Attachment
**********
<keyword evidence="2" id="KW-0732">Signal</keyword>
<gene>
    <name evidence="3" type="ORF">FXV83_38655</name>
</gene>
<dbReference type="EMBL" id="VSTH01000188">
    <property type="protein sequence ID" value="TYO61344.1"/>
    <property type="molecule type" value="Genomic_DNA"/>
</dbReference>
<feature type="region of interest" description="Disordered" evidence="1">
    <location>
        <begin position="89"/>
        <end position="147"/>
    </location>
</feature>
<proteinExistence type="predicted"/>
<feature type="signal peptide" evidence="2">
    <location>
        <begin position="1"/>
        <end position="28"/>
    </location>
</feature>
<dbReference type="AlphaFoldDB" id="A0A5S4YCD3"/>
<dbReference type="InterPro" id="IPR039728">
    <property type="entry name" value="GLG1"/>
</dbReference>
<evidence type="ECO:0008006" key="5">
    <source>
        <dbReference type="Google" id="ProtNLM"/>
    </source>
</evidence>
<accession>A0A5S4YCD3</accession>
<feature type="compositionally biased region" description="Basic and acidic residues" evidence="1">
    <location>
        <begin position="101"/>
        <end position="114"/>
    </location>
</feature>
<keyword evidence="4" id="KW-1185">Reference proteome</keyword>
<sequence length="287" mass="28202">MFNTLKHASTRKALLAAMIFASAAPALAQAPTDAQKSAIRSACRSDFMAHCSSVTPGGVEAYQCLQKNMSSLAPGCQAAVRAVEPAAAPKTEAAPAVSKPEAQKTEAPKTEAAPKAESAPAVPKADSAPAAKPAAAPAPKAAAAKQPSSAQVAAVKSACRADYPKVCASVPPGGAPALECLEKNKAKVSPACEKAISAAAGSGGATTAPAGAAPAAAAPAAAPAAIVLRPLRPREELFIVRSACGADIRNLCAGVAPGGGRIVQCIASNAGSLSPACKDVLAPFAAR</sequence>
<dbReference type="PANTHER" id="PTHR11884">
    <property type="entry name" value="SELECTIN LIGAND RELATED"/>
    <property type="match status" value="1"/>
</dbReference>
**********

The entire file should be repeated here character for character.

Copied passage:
<keyword evidence="2" id="KW-0732">Signal</keyword>
<gene>
    <name evidence="3" type="ORF">FXV83_38655</name>
</gene>
<dbReference type="EMBL" id="VSTH01000188">
    <property type="protein sequence ID" value="TYO61344.1"/>
    <property type="molecule type" value="Genomic_DNA"/>
</dbReference>
<feature type="region of interest" description="Disordered" evidence="1">
    <location>
        <begin position="89"/>
        <end position="147"/>
    </location>
</feature>
<proteinExistence type="predicted"/>
<feature type="signal peptide" evidence="2">
    <location>
        <begin position="1"/>
        <end position="28"/>
    </location>
</feature>
<dbReference type="AlphaFoldDB" id="A0A5S4YCD3"/>
<dbReference type="InterPro" id="IPR039728">
    <property type="entry name" value="GLG1"/>
</dbReference>
<evidence type="ECO:0008006" key="5">
    <source>
        <dbReference type="Google" id="ProtNLM"/>
    </source>
</evidence>
<accession>A0A5S4YCD3</accession>
<feature type="compositionally biased region" description="Basic and acidic residues" evidence="1">
    <location>
        <begin position="101"/>
        <end position="114"/>
    </location>
</feature>
<keyword evidence="4" id="KW-1185">Reference proteome</keyword>
<sequence length="287" mass="28202">MFNTLKHASTRKALLAAMIFASAAPALAQAPTDAQKSAIRSACRSDFMAHCSSVTPGGVEAYQCLQKNMSSLAPGCQAAVRAVEPAAAPKTEAAPAVSKPEAQKTEAPKTEAAPKAESAPAVPKADSAPAAKPAAAPAPKAAAAKQPSSAQVAAVKSACRADYPKVCASVPPGGAPALECLEKNKAKVSPACEKAISAAAGSGGATTAPAGAAPAAAAPAAAPAAIVLRPLRPREELFIVRSACGADIRNLCAGVAPGGGRIVQCIASNAGSLSPACKDVLAPFAAR</sequence>
<dbReference type="PANTHER" id="PTHR11884">
    <property type="entry name" value="SELECTIN LIGAND RELATED"/>
    <property type="match status" value="1"/>
</dbReference>